Wednesday, March 15
We headed out at our usual time, 10:30. At first I thought we had departed at 9:30, exceedingly early for us. But no, my watch was not set ahead for Daylight Savings time. We had to think about the time because Arizona doesn’t do Daylight Savings. We were going through a corner of Arizona but Kanab is in Utah. That state does do Daylight Savings time. Unimportant to retired people, you’re thinking? Think again.
Kanab, Utah is a nice little town near the Arizona border. It’s convenient to Zion National Park and kind of convenient (30 miles) to the Vermillion Cliffs. The Cliffs are mostly inaccessible to passenger cars. Even our 4-wheel drive Rav doesn’t have real high clearance. If it has been raining, nobody can access it – flash floods are endemic to the area. We’ve never before done anything in the Vermillion Cliffs area. This time, we decided to check out some of it since no rain was forecast.
The big world-wide attraction here is called “The Wave”. It’s a spectacular sandstone formation and everyone wants to see it. Back in 1997, the BLM decided to limit the number of people who can see it to 20 per day. Ten people can attempt to reserve online and you can guess how fast those spots go. The other 10 spots are offered by lottery out of the Visitor’s Center in Kanab each day. Each group (up to 6 people) fills out an application between 8:30 and 9:00 and the lottery is at 9. If you win the lottery, you get a permit for the day and can hike out to The Wave. We decided to give it a try.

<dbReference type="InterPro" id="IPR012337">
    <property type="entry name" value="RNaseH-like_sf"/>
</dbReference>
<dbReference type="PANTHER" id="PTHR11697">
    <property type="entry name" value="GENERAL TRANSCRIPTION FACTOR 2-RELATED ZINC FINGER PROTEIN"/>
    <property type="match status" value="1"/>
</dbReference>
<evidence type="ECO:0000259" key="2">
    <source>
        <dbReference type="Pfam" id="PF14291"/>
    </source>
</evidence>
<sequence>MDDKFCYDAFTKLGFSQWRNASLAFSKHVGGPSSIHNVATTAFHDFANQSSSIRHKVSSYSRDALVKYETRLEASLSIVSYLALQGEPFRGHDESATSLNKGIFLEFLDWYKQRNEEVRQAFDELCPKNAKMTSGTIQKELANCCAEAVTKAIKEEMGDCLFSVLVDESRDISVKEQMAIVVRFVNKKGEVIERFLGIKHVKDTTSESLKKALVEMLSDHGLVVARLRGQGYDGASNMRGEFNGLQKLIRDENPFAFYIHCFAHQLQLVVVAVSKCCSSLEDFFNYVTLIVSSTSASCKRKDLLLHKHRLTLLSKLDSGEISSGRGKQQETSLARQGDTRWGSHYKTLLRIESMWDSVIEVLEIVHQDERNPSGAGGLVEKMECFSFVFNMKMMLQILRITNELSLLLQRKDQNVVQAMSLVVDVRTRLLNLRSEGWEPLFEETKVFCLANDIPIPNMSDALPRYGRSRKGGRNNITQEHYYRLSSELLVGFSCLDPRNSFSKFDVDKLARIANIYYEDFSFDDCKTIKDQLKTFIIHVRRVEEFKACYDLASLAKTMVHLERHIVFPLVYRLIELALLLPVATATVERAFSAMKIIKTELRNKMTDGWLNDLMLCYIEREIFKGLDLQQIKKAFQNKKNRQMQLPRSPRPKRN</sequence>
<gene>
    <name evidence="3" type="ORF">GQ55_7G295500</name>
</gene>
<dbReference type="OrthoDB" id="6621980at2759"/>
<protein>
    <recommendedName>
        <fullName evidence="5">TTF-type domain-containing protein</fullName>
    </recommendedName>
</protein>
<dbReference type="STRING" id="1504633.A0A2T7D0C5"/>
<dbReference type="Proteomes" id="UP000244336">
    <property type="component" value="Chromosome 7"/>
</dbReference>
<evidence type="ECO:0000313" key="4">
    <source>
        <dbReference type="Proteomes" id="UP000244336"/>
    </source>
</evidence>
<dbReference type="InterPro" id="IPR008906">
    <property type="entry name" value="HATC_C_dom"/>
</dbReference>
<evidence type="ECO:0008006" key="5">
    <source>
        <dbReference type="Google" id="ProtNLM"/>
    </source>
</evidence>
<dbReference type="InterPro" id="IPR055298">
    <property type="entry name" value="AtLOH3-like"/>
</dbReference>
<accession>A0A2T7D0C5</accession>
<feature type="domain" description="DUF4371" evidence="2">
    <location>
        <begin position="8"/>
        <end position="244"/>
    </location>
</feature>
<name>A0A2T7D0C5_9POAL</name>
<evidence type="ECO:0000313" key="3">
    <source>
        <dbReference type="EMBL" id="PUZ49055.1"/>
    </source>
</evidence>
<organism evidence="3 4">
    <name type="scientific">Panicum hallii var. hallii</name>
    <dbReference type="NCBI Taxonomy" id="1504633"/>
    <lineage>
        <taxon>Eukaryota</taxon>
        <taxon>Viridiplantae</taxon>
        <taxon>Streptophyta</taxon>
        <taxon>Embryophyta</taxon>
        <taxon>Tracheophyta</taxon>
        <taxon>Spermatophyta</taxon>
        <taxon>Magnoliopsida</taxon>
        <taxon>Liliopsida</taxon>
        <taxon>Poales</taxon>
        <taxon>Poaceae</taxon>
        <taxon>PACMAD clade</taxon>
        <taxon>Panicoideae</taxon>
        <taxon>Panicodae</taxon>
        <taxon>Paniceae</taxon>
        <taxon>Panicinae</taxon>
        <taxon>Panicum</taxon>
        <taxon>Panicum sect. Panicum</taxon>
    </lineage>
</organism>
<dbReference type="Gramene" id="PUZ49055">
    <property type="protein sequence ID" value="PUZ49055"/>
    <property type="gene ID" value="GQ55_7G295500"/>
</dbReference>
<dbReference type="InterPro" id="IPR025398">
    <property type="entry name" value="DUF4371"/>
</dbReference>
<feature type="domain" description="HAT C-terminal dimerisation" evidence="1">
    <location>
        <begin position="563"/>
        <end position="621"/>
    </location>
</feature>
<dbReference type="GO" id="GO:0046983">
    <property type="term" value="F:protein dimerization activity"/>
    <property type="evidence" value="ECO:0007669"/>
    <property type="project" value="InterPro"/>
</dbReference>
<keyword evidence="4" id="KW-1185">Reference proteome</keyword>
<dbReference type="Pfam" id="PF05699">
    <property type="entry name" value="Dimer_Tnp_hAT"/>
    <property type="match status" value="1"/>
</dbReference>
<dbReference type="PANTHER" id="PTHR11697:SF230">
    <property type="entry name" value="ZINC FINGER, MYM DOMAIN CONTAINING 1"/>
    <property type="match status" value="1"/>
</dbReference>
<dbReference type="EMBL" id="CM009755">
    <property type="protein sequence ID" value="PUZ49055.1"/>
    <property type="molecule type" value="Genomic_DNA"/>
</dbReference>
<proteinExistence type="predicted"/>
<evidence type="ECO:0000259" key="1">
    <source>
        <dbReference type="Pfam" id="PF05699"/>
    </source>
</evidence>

We checked into the rustic Hitch N Post, a nice Mom-and-Pop-run place about a 3-minute drive from the Visitor Center. We were careful to set all our watches and clocks to Daylight Savings time before we went to bed that night.
Thursday, March 16
The next morning we started to prepare for our hike that day on Cottonwood Road. At 8:15, we heated up our coffee and went over to the Visitors Center. We were surprised: it wasn’t very crowded. When we went up to the desk to ask about the lottery, we were told it had happened already at 9:00.
“Did you come from Arizona last night?” the guy asked.
“No, we came from Nevada and we reset our clocks for Daylight Savings time.”
“Hmmmm.” He was stumped.
We finally figured out the problem. Nevada is on Pacific time. Utah is on Mountain time. Usually the maps we use indicate the change but not the one I used to come from Nevada. Darn! We hadn’t noted the time zone change.